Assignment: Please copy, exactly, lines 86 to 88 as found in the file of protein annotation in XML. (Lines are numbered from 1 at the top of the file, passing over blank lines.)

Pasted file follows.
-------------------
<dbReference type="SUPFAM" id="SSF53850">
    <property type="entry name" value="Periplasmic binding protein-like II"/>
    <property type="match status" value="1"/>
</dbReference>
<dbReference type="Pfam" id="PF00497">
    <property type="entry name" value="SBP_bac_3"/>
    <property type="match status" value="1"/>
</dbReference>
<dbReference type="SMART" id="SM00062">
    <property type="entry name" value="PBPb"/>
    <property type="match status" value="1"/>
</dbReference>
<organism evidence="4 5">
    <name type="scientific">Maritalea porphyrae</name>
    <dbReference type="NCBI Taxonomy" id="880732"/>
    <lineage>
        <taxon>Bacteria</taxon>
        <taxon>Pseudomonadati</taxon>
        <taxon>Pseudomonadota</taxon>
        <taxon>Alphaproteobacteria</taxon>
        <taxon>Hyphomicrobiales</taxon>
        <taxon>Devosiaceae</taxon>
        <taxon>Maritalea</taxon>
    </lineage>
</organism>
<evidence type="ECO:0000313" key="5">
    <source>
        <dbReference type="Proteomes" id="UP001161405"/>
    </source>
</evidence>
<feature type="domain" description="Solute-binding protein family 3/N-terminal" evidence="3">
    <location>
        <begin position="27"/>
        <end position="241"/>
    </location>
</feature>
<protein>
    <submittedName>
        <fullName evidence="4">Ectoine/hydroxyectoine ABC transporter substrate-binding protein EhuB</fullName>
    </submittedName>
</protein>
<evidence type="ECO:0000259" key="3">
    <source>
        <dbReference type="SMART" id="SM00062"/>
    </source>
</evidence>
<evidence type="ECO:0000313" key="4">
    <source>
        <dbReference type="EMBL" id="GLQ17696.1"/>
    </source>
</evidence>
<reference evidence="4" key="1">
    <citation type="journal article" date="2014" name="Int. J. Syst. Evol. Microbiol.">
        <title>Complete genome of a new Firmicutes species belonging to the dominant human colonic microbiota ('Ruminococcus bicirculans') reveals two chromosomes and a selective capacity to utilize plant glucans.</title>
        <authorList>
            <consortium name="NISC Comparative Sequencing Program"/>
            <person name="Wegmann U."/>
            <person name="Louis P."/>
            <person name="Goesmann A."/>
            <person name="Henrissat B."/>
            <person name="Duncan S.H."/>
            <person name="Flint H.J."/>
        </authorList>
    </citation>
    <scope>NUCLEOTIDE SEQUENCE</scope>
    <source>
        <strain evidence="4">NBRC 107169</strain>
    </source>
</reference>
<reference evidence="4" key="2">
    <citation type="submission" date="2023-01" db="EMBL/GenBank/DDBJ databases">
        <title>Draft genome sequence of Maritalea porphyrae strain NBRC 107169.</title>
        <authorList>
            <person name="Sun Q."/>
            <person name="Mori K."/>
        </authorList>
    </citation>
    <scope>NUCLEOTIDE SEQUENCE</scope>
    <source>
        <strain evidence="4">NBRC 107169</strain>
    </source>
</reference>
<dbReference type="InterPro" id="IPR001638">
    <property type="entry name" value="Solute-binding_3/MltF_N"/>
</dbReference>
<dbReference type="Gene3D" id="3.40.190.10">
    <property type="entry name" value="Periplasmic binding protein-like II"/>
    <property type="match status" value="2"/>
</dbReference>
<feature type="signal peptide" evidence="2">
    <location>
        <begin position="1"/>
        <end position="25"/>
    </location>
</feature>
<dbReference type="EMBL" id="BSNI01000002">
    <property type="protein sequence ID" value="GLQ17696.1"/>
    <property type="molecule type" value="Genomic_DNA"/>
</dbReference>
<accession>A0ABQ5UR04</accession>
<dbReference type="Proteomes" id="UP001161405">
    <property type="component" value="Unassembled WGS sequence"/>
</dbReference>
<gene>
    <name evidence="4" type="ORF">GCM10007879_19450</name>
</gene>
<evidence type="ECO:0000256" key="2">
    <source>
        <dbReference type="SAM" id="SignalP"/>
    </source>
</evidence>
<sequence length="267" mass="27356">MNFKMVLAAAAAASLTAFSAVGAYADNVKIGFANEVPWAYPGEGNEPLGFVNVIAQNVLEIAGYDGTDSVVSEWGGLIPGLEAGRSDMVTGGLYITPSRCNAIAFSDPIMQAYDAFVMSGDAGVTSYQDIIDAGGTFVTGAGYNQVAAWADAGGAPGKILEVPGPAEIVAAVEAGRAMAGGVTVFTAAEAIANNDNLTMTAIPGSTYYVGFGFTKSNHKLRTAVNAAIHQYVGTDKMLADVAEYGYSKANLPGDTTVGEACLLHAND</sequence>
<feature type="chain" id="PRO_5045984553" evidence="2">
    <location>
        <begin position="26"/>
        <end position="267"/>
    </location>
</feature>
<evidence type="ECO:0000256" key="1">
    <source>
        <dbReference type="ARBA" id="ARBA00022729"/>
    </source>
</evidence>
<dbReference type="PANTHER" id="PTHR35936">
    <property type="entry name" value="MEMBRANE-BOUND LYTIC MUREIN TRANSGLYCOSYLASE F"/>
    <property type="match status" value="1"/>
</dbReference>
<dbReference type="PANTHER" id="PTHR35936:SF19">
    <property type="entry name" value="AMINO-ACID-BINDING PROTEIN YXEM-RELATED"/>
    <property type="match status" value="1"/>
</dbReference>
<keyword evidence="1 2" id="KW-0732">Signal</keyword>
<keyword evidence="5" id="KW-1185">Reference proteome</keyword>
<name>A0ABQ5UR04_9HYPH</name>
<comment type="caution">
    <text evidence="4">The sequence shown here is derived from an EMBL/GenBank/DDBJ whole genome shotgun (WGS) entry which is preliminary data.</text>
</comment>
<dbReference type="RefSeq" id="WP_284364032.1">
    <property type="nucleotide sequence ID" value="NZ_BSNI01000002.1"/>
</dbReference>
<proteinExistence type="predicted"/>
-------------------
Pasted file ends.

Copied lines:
<dbReference type="Gene3D" id="3.40.190.10">
    <property type="entry name" value="Periplasmic binding protein-like II"/>
    <property type="match status" value="2"/>